All High Church Anglicans and LCMS would have to do is accept some papal ideas and they would pretty much be Catholic.
My stepchildren were initially raised in the Church of Christ, and based on what they have shared, there are some pretty significant differences in sacraments (infant baptism, Real Presence in the Eucharist). Those were two big issues for our family in the early years and while they never became members of the Lutheran church, they did learn some true church history (and by that I mean the history of the Roman Catholic and Orthodox churches, and where the other churces branched off).
That would be Episcopalian. …aka “Catholic Lite”…all tbe same sins…half the guilt.
what do you mean by the part highlighted in bold?
It’s an old joke. Catholics are “hardcore” etc.
Though as I learn more about Catholicism I actually find it’s really, really untrue.
I’ve heard Episcopalian is very close to Catholic. I’ve often wanted to attend just to see what it’s about.
It came directly from the Catholics, bishops and all, iirc, until they changed the rite of oordination or something.
A few options:
Revisionist Anglo-Catholic splinter groups (who claim to be Anglican, but reject the whole doctrine of the Reformers - they just happen to like thees and thous and dislike the idea of obeying the Pope)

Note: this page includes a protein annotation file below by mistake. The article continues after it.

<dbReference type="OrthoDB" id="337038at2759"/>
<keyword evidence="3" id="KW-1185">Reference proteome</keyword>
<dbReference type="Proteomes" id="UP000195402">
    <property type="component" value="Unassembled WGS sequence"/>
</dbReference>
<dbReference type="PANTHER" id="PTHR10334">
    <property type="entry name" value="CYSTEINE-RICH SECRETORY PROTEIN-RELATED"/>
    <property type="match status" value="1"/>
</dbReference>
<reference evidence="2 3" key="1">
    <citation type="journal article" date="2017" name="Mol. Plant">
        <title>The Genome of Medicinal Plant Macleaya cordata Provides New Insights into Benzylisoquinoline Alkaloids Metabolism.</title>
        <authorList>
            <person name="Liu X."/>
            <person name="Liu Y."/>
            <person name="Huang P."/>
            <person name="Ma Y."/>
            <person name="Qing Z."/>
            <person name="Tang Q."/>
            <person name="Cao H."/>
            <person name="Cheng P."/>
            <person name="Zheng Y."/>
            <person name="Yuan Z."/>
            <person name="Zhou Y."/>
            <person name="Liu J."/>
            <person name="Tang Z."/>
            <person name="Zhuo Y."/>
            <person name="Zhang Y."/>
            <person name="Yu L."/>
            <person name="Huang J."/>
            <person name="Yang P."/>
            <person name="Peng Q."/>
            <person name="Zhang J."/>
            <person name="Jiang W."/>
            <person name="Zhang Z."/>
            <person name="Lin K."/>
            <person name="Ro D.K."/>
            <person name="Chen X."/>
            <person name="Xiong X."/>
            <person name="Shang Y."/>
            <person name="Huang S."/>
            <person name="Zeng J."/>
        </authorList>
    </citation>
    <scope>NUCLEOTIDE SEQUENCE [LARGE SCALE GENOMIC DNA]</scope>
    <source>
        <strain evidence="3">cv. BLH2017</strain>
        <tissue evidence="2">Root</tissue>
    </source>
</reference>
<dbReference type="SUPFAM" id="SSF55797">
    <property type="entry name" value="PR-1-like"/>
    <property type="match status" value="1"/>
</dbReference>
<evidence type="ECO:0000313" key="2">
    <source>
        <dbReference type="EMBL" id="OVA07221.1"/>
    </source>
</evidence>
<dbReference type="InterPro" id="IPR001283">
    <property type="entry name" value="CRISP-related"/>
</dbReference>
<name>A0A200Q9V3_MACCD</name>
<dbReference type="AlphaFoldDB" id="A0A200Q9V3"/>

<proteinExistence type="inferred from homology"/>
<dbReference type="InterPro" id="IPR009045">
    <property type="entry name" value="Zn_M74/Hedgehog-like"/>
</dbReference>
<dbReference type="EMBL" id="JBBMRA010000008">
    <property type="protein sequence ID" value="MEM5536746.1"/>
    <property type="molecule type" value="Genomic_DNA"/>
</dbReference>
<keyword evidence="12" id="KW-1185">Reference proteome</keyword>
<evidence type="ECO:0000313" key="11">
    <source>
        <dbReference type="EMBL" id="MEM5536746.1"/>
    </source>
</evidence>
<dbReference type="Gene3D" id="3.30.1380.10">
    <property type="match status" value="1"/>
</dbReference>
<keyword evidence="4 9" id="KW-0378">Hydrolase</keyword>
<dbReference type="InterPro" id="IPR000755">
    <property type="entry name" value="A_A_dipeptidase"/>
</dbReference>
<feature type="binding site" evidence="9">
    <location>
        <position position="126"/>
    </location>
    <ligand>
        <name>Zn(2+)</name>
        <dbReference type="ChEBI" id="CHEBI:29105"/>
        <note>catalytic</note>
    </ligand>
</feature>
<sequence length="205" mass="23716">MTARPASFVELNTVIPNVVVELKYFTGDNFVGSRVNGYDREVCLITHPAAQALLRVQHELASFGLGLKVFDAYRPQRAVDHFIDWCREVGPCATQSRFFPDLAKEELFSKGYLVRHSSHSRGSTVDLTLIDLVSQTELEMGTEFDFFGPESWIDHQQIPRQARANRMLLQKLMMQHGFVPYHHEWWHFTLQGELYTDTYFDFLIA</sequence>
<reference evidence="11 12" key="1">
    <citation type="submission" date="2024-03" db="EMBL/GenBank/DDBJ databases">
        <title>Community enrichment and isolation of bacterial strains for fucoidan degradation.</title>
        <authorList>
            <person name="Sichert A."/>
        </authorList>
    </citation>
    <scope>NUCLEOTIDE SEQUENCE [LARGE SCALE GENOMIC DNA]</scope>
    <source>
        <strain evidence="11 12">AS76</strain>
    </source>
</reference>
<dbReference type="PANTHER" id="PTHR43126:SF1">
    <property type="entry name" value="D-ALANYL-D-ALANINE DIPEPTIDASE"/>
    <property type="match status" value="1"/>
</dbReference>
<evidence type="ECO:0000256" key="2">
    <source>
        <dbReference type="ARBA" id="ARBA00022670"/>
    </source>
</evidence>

SSPX and other “traditionalist” “more Roman than Rome” churches
PNCC and the more orthodox among “Old Catholic” jurisdictions
Conservative Methodists have Arminian doctrines concerning salvation than are pretty close to Roman Catholicism
Both of these groups would hate being called Protestant. Since they are mostly of 19th and 20th century origin, the term “Protestant” (more a 16c Reformation label) might fit awkwardly.
Depends on what you mean by Protestant. If you mean any ecclesial body that split from the Catholic Church, then you could say the Society of St. Pius X (and the SSPV), Old Catholic Church, Eastern Orthodox, Oriental Orthodox, and the Assyrian Church of the East are the closest to a full confession of Catholicism, in that order.
If you’re specifically referring to any ecclesial group that can trace their heritage to the apostasies of Luther, Calvin, Zwingli, and King Henry in the 16th century: most definitely “Anglo-Catholics”, which are members of the Catholic Church in all but name, and members of the Anglican Communion or Episcopal Church in nothing but formality. Next would probably be conservative Lutherans and Methodists.
From what little I know, I will answer as best I can.
Based on what I have seen here, I would have to say the Lutherans. They support many of our Catholic doctrines, and their separation is MOSTLY (but not exclusively) a result of authority issues.
As another poster said, it would be a rather short swim for them.
Some High-Church Anglicans and Lutherans (especially LCMS). They’re practically Catholics, just without the Pope.
I think what you’ll find is that, the younger the denomination is, the further it’ll be from Catholicism.
Wouldn’t literally every apostasy or schism from the Catholic Church be a result of not accepting the Church’s authority? Even if there are some underlying doctrinal disagreements – after all, the only reason those can exist is if one posits that the Church is not the infallible interpreter of the Holy Scriptures and Sacred Tradition.
Lutherans believe in sola fide. That is an entirely different from the doctrine of synergy/semipelagianism codified at Trent.